He realized I was studying him and put on a forced smile. “What brings you to the Middle East?” His English was perfect as well.
“Business.” I gazed out through the window but ensured my shields were at peak power. Him talking was dangerous since that could be hiding another sound I would have wanted to hear, like someone loading a shotgun. Sure, my aether shields made me difficult to kill, but they couldn’t stop a shotgun slug shot.
Hmph, he was testing me and I had nothing prepared for such questions. Not that it mattered now. “That’s none of your business.” I withdrew my phone and typed in a word Zawba’a. I showed him the screen. “What exactly does this word mean?”
He froze, staring at the screen.
“Google translate told me it could mean storm, cyclone, hurricane, or something like that. But I’d like to know the precise meaning and you look like you could tell me.”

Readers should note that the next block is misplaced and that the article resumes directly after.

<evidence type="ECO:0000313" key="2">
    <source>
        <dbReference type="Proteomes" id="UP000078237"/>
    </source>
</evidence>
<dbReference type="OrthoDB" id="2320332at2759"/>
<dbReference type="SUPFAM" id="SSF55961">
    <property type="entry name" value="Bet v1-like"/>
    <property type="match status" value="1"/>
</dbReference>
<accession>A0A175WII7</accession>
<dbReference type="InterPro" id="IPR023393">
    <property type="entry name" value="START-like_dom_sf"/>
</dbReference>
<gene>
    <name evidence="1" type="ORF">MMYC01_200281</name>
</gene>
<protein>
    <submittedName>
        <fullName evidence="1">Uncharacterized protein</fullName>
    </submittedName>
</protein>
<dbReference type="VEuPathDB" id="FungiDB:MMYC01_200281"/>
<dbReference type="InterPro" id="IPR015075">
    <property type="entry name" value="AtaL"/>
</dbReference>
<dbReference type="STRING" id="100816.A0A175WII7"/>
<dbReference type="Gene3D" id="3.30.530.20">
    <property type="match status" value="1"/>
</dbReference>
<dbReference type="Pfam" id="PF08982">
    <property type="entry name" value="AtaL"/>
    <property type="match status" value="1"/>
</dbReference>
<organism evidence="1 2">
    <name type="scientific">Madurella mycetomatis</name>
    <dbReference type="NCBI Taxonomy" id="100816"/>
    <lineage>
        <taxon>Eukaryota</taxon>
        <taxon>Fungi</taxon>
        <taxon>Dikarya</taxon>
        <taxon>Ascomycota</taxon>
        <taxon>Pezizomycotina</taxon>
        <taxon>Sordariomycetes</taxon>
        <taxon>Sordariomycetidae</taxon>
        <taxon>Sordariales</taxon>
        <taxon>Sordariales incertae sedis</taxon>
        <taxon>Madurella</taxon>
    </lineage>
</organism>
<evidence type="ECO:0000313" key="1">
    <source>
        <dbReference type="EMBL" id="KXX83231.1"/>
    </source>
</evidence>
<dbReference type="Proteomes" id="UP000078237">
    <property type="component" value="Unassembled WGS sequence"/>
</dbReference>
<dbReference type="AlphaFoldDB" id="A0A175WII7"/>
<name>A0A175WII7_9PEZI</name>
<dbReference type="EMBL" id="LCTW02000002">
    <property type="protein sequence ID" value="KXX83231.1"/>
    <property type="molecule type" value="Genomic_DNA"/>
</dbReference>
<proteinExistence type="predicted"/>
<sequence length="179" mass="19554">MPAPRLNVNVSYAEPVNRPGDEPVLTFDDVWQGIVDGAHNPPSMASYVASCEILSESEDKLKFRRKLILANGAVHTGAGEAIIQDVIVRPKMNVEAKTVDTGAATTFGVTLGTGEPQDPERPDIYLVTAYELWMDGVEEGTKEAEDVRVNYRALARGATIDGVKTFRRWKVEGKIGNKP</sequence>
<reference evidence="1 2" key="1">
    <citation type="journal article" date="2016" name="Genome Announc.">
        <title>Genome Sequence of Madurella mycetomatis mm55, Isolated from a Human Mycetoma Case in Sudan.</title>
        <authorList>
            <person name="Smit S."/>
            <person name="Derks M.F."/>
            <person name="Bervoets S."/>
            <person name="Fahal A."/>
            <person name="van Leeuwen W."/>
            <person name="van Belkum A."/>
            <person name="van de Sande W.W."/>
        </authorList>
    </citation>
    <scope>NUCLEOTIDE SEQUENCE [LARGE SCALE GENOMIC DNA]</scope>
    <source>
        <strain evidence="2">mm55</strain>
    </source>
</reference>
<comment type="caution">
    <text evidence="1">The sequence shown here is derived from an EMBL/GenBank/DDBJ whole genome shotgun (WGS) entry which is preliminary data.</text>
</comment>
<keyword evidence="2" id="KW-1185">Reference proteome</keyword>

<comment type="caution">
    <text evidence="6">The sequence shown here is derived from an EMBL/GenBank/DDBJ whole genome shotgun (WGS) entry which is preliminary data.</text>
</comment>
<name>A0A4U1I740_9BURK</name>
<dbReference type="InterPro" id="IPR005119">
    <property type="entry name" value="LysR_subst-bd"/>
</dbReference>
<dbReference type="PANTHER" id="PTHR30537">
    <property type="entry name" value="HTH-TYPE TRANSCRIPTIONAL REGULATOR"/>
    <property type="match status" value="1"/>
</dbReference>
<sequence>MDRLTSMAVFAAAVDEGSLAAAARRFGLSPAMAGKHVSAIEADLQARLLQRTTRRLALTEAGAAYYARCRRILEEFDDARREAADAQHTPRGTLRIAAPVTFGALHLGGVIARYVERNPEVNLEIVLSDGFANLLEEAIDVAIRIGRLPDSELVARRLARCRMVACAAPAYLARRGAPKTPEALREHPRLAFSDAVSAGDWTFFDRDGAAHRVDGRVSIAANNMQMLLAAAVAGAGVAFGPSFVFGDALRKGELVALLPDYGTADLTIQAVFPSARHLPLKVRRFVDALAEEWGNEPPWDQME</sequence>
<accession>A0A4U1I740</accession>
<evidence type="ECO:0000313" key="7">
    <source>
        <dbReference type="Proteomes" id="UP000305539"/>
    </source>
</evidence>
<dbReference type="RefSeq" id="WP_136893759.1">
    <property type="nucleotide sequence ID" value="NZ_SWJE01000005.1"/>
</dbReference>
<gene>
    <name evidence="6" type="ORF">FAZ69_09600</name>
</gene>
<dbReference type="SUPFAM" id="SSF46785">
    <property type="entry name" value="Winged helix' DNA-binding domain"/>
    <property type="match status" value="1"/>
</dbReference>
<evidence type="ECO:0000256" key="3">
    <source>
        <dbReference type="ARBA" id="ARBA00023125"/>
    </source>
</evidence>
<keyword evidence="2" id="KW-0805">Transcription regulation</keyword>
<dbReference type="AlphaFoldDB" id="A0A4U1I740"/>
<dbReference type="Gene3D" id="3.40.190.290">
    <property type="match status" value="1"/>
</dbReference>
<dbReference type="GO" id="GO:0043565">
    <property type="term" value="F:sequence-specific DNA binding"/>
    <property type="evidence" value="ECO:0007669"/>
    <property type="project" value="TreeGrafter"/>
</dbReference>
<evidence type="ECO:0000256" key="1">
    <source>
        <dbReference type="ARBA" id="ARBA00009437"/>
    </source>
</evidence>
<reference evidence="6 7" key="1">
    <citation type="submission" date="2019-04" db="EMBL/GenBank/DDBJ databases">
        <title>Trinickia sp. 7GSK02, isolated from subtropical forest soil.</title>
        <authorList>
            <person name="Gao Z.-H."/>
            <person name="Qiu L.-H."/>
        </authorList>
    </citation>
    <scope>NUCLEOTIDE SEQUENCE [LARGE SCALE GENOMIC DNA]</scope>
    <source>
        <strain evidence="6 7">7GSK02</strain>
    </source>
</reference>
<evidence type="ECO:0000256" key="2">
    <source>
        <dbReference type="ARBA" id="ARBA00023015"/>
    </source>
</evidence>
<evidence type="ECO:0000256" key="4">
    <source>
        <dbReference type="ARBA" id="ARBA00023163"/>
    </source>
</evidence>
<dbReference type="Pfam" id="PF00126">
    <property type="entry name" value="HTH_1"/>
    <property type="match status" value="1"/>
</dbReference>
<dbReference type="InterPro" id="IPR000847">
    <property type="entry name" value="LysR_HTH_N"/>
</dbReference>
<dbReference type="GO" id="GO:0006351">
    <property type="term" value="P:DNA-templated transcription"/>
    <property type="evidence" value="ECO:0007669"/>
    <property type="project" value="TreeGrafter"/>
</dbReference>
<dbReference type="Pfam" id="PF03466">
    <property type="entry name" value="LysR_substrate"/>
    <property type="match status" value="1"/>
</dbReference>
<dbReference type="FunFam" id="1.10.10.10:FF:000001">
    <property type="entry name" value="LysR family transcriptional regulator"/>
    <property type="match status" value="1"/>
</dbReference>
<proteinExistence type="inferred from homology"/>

Sweat flowed down his face, drenching his beard. Oh, he knew what I meant. “The translation is correct as it indeed means Storm.”
“Thanks.” I took the phone back. From what I knew, Zawba’a was one of the local Secret Societies. Few months ago, they financed a madman who wanted to turn half of New York into demons. I ended his life, but not before I lost a few friends. Though I wasn’t in the Saudi Arabia for revenge, at least not primarily.
My lover, Evelyn, was missing. Before she disappeared, she left me an amulet with a fragment of her soul. Thanks to that, I knew she was somewhere in the southern desert named Empty Quarter. At the thought, the cross hanging on my necklace felt cold against my chest and I felt a pull toward the south. Yes, her being in the same country from which Zawba’a originated may have been a coincidence, but I didn’t believe in those. In the supernatural underworld, coincidences were mere symptoms of larger plans of the supernatural world’s rulers.